Choosing a Health Career

When trying to decide whether a healthcare career is right for you, consider the following questions:

  • Do I have the desire to improve the health and well being of others? 
  • Do I enjoy studying science?
  • Does this career choice align with my values and academic strengths?
  • Do I enjoy being in a healthcare setting?
  • Do I like working as part of a team of professionals, or do I prefer to work on my own, taking responsibility for my own work?
  • What does a typical competitive applicant to a health professions graduate program look like?
  • If I'm not performing to the level necessary to be a competitive applicant, what is required to improve? Am I willing/able to make the necessary adjustments?
  • What are other career options I could consider if I'm not on track to gain admission to a health professions program/school?

Before committing to a healthcare career, take the time to reflect on these questions and make sure you understand the realities of your particular career aspiration.  For assistance with determining if a healthcare career is a good fit for you, visit the Career Development Center.  A recommended online resource for learning more about various healthcare careers can be found at ExploreHealthCareers.org

Applying to a Professional School

Timetable for Doctoral Programs

Timetables vary. The following timeline applies to those students who plan to matriculate into health professions schools directly after earning the bachelor’s degree.

  • Speak with a health professions advisor.
  • Take the required courses for admission to a health professions school at a reasonable pace.
  • Avoid becoming too linear in your thinking about your career. Stay open to alternative paths and even consider developing a "parallel career plan" in recognition of the competitive nature of admission in to health professions programs.
  • Job shadow health care professionals in order to observe and learn more about a specific career.
  • Get some experience related to your anticipated career. Many schools now want to see evidence that you have had some clinical exposure; some schools require a minimum number of supervised hours. See Volunteer/Health Care Career Exploration Opportunities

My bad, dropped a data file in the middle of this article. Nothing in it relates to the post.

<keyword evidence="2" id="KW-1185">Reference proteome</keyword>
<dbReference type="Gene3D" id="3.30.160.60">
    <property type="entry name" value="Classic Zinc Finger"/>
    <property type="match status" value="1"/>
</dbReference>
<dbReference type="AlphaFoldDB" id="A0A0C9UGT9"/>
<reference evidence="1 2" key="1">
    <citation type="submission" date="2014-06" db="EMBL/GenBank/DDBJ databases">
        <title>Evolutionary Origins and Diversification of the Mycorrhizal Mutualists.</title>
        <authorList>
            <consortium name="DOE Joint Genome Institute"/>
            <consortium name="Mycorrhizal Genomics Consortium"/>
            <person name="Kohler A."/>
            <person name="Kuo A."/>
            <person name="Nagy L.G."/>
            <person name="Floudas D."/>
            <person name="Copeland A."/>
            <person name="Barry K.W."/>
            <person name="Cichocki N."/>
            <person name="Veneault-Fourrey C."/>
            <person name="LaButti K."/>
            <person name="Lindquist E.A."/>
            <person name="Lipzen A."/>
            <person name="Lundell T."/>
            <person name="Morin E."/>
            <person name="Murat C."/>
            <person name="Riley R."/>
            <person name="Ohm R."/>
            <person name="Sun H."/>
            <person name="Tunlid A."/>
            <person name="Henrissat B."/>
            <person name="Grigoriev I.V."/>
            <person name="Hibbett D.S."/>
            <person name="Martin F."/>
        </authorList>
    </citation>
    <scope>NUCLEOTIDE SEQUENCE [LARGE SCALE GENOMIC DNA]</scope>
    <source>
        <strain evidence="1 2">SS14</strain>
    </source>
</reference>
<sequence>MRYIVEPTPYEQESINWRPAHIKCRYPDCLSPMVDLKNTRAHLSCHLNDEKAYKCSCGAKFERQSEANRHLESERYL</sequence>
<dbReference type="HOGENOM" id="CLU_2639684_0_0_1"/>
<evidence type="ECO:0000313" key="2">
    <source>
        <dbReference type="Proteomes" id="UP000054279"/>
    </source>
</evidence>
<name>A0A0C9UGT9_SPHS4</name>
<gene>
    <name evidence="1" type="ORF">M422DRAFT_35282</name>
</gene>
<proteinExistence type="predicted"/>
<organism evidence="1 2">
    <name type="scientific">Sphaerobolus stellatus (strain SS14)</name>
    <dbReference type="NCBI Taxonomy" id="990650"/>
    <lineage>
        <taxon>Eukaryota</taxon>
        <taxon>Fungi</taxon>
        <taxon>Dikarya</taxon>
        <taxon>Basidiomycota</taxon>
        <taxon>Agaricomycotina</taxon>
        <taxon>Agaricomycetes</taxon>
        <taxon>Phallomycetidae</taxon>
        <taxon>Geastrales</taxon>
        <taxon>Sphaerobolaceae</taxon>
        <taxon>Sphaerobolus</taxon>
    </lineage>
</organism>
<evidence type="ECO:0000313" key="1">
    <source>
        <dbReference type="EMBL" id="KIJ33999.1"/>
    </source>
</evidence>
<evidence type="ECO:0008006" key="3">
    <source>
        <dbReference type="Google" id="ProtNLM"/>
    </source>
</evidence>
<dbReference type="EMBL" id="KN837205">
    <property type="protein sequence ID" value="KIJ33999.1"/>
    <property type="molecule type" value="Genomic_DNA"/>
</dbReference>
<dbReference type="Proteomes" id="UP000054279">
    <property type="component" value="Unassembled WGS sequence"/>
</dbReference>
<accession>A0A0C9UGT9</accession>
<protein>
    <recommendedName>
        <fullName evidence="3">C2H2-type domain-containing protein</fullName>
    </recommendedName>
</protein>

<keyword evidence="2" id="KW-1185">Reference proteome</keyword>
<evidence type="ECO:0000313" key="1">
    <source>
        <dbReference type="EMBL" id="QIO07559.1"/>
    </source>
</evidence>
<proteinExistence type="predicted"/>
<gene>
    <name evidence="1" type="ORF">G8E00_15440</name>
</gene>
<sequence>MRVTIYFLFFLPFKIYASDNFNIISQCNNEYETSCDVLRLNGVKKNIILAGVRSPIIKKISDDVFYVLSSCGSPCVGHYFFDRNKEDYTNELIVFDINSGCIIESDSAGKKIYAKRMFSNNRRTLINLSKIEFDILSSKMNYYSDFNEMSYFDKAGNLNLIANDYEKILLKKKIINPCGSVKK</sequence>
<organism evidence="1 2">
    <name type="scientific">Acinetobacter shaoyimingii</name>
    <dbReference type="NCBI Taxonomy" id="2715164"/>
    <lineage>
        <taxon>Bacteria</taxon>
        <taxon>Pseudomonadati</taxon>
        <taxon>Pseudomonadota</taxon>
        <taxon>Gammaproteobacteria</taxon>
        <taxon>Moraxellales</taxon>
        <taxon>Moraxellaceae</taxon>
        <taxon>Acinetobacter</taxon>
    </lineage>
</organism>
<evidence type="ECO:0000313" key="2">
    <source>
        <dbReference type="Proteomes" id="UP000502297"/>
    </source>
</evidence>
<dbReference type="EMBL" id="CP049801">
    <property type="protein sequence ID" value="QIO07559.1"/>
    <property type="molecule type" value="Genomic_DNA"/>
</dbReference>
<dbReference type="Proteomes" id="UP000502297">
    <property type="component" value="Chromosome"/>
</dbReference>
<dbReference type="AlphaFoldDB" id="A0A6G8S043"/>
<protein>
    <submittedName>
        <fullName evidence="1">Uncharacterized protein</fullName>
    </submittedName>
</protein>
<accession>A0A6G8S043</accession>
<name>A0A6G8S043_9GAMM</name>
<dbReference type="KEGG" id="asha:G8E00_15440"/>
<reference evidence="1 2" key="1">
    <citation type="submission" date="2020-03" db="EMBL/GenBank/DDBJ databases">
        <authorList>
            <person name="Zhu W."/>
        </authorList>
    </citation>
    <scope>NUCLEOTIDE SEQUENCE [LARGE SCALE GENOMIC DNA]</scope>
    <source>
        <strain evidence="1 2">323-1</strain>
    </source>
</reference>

• Consider special enrichment and summer science programs and research opportunities.
  • Research availability of fee assistance programs (FAPs) which subsidize the cost of standardized exams and applications.

 

  • Register for and take the appropriate standardized admission test (re-take if necessary to improve scores).
  • Speak with a health professions advisor to interpret test score and GPA.
  • Consider schools to which you want to apply.
  • If applying to medical school, arrange for committee interview and letter.
  • Approach those from whom you wish to obtain letters of recommendation.
  • Work on drafts of your personal statement.
  • Obtain the appropriate application for your chosen healthcare program.
  • Obtain an official transcript at the end of the year for your own use in preparation of your application.
  • Request official transcripts be mailed to individual schools, or where applicable, to the centralized application service.
  • Revise and polish your personal statement.
  • Complete your application and submit at the earliest allowed date.
  • If you are applying through an Early Decision Program, check to see that your letters of evaluation have been submitted and prepare for interviews.
  • Check deadlines for submission, as they vary for different application services.
  • Complete supplemental (secondary) applications. Secondary applications may also be completed during the summer because interviews are generally not granted until this portion of your application is complete and all fees are paid.  Some schools begin arranging interviews in August, thus having this part complete is as important as completing the primary application. Make sure you know the timeline for the professional schools to which you are applying.
  • Be patient!
  • January:  Fill out FAFSA form for financial aid. Send updated transcripts if requested by schools.
  • March:  If on Hold or Wait-Listed, remain calm. You will be notified of any change in status.
  • April - August:  If an Alternate, acceptance letters are sent throughout this period. Make sure schools can reach you or a family member by telephone at all times.